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General Classification (Picture and Classification text courtesy of Wikipedia) :

A component may be classified as passive or active. The strict physics definition treats passive components as ones that cannot supply energy themselves, whereas a battery would be seen as an active component since it truly acts as a source of energy.

  • Passive components do not introduce net energy into the circuit they are connected to. They also cannot rely on a source of power except for what is available from the (AC) circuit they are connected to. As a consequence they are unable to amplify (increase the power of a signal), although they may well increase a voltage or current such as is done by a transformer or resonant circuit. Among passive components are familiar two-terminal components such as resistors, capacitors, inductors, and most sorts of diodes.
  • Active components rely on a source of energy (usually from the DC circuit, which we have chosen to ignore) and are usually able to inject power into a circuit although this is not part of the definition[1]. This includes amplifying components such as transistors, triode vacuum tubes (valves), and tunnel diodes.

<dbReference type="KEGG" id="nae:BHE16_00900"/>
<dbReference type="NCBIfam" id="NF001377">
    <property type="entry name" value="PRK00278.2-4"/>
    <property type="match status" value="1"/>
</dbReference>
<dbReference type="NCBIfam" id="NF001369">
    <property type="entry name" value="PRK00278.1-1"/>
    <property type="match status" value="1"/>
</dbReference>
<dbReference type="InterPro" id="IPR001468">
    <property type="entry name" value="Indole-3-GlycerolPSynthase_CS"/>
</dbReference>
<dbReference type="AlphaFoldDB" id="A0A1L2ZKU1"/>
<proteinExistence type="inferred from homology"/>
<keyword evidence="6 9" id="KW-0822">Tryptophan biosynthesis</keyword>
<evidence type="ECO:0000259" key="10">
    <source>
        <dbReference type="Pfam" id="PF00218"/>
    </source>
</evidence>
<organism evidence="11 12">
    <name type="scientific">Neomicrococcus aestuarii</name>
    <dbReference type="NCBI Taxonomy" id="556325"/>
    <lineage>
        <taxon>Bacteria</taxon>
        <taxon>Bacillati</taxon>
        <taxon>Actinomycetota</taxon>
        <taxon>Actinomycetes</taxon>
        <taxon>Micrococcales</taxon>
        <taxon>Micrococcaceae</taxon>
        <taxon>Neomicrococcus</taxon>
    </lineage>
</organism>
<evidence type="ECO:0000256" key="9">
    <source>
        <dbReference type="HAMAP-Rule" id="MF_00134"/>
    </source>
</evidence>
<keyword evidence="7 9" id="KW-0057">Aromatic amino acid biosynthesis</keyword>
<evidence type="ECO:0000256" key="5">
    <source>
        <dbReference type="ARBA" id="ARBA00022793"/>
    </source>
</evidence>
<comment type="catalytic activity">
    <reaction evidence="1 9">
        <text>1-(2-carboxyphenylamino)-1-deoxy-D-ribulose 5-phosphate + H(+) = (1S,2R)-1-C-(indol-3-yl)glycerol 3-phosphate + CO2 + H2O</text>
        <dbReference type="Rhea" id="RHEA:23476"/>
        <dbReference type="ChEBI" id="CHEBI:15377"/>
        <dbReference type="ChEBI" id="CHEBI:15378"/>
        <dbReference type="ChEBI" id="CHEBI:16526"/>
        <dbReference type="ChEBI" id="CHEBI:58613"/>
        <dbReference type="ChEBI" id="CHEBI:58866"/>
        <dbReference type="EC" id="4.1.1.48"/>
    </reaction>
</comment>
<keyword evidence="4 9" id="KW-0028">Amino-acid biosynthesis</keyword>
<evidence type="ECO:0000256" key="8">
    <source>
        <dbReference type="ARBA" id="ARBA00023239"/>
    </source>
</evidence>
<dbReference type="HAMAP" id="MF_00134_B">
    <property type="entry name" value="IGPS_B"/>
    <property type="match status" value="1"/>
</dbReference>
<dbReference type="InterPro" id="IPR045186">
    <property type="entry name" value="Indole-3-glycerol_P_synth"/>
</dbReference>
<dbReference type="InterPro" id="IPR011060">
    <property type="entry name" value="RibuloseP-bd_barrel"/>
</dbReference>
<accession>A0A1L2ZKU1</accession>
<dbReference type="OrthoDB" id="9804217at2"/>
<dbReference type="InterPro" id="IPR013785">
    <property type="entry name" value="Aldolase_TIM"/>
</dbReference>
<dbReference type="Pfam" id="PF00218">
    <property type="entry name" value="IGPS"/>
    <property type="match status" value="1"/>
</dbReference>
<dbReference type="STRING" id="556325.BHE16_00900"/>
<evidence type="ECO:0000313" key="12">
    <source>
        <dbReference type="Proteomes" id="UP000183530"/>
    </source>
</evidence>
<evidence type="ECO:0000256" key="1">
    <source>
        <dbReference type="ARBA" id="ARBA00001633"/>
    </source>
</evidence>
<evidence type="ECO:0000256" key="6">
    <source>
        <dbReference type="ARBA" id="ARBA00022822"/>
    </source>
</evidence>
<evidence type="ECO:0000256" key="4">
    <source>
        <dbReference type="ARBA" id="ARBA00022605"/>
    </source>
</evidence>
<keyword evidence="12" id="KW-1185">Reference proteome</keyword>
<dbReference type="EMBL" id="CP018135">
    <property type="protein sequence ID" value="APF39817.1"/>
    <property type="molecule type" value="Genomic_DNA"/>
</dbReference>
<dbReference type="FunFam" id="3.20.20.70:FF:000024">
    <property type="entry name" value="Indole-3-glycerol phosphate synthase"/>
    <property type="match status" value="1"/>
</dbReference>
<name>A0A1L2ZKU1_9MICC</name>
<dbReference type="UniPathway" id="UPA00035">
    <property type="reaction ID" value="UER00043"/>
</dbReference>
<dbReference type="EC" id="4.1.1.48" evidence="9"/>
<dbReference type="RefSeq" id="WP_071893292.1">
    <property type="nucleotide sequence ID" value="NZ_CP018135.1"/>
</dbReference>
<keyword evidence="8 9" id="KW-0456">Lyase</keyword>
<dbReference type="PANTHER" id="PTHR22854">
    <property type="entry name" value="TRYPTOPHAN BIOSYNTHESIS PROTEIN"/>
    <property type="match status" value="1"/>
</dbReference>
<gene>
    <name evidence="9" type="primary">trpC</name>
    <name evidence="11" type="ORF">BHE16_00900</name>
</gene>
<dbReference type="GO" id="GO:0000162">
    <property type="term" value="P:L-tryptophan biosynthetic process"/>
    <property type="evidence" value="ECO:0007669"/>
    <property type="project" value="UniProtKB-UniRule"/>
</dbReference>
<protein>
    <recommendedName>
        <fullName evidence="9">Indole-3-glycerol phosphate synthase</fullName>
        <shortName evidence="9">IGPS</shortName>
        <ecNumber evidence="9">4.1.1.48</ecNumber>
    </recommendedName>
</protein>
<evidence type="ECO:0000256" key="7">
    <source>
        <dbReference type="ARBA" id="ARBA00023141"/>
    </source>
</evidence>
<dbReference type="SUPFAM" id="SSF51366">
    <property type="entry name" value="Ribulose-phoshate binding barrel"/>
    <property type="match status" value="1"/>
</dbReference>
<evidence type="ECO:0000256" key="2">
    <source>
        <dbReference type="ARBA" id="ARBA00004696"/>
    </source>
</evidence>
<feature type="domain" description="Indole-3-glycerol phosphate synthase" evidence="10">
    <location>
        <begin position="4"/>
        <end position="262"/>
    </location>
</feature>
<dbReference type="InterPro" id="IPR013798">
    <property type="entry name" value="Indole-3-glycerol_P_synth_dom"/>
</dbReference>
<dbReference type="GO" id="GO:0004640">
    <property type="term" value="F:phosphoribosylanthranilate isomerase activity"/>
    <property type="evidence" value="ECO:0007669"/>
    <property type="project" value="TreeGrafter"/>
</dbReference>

Passive components can be further divided into lossless and lossy components:

  • Lossless components do not have a net power flow into or out of the component. This would include ideal capacitors, inductors, transformers, and the (theoretical) gyrator.
  • Lossy or dissipative components do not have that property and generally absorb power from the external circuit over time. The prototypical example is the resistor. In practice all non-ideal passive components are at least a little lossy, but these are typically modeled in circuit analysis as consisting of an ideal lossless component with an attached resistor to account for the loss.

This is an excellent treatise on understanding datasheets for logic ICs. If you are familiar with the general presentation of most IC datasheets, you will recall that there are major sections. In this document, every term used in the specification tables is defined so the reader will have a complete grasp of what the specification of concern is calling out. Texas Instruments did a beautiful job with this paper and I believe you will find it universally applicable as many of the spec call-outs are applied to non-logic parts as well. This is a paper worth more than a casual browse so you will also find it under both Learning Center and Core Disciplines. Kudos to the TI team of Stephen M. Nolan and Jose M. Soltero.

Download ti-datasheet-guide.pdf

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